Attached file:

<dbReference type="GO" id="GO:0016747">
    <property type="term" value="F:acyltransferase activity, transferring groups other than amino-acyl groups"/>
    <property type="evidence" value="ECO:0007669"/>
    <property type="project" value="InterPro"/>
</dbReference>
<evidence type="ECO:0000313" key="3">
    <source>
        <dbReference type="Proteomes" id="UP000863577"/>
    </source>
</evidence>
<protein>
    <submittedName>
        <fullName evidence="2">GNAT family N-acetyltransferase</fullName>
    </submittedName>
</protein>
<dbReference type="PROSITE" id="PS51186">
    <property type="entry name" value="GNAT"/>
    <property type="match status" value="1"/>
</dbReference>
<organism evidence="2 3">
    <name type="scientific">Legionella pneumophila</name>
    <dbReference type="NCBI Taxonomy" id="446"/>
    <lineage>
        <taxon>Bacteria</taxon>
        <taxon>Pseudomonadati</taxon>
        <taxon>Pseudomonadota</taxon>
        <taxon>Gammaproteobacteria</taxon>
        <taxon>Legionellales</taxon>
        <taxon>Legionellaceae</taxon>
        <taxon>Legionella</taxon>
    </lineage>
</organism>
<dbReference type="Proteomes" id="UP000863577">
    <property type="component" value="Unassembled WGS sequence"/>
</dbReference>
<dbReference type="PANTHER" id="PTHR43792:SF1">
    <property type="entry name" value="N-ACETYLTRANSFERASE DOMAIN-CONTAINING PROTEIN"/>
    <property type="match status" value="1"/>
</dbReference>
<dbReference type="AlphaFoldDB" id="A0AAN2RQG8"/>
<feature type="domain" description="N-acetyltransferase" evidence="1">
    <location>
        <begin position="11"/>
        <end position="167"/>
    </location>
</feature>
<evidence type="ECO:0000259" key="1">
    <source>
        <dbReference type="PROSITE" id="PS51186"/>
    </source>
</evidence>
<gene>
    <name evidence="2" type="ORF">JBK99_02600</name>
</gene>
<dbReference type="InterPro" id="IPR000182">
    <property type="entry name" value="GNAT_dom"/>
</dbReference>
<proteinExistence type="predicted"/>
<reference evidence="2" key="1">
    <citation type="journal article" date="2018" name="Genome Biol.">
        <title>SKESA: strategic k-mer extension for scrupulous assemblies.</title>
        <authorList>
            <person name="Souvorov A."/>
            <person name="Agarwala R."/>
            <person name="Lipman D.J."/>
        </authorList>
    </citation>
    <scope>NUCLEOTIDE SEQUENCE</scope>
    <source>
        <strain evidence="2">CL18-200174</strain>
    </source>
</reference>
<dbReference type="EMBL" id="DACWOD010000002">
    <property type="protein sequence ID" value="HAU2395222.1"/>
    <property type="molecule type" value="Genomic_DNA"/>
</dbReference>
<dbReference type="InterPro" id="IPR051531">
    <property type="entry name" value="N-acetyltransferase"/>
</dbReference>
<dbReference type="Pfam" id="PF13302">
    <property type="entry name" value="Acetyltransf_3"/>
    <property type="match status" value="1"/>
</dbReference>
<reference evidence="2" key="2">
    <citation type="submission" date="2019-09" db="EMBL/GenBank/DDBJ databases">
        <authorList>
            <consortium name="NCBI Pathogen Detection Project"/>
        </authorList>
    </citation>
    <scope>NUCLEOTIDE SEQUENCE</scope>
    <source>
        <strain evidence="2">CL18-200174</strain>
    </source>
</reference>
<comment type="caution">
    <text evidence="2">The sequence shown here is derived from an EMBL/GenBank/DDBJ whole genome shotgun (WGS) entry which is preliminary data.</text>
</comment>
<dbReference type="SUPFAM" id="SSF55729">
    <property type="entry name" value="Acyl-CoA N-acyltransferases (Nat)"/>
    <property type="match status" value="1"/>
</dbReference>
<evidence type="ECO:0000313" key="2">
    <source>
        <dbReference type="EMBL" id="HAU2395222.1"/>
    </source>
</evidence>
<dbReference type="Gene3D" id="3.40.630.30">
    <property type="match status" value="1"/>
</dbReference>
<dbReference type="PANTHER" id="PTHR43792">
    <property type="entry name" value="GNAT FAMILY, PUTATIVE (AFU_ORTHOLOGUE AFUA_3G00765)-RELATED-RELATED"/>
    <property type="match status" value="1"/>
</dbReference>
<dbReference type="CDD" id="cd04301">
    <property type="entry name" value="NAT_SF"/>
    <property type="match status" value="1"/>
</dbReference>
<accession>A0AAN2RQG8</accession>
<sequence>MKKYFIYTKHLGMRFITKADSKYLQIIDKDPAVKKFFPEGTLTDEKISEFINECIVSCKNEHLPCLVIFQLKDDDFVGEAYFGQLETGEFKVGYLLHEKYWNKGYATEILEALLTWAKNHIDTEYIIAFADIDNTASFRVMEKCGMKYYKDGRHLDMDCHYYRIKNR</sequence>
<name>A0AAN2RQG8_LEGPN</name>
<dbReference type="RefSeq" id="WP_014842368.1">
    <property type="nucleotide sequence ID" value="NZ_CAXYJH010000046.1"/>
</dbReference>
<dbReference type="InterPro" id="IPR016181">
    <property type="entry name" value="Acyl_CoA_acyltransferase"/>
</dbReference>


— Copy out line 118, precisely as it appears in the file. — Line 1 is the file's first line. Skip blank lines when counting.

<accession>A0AAN2RQG8</accession>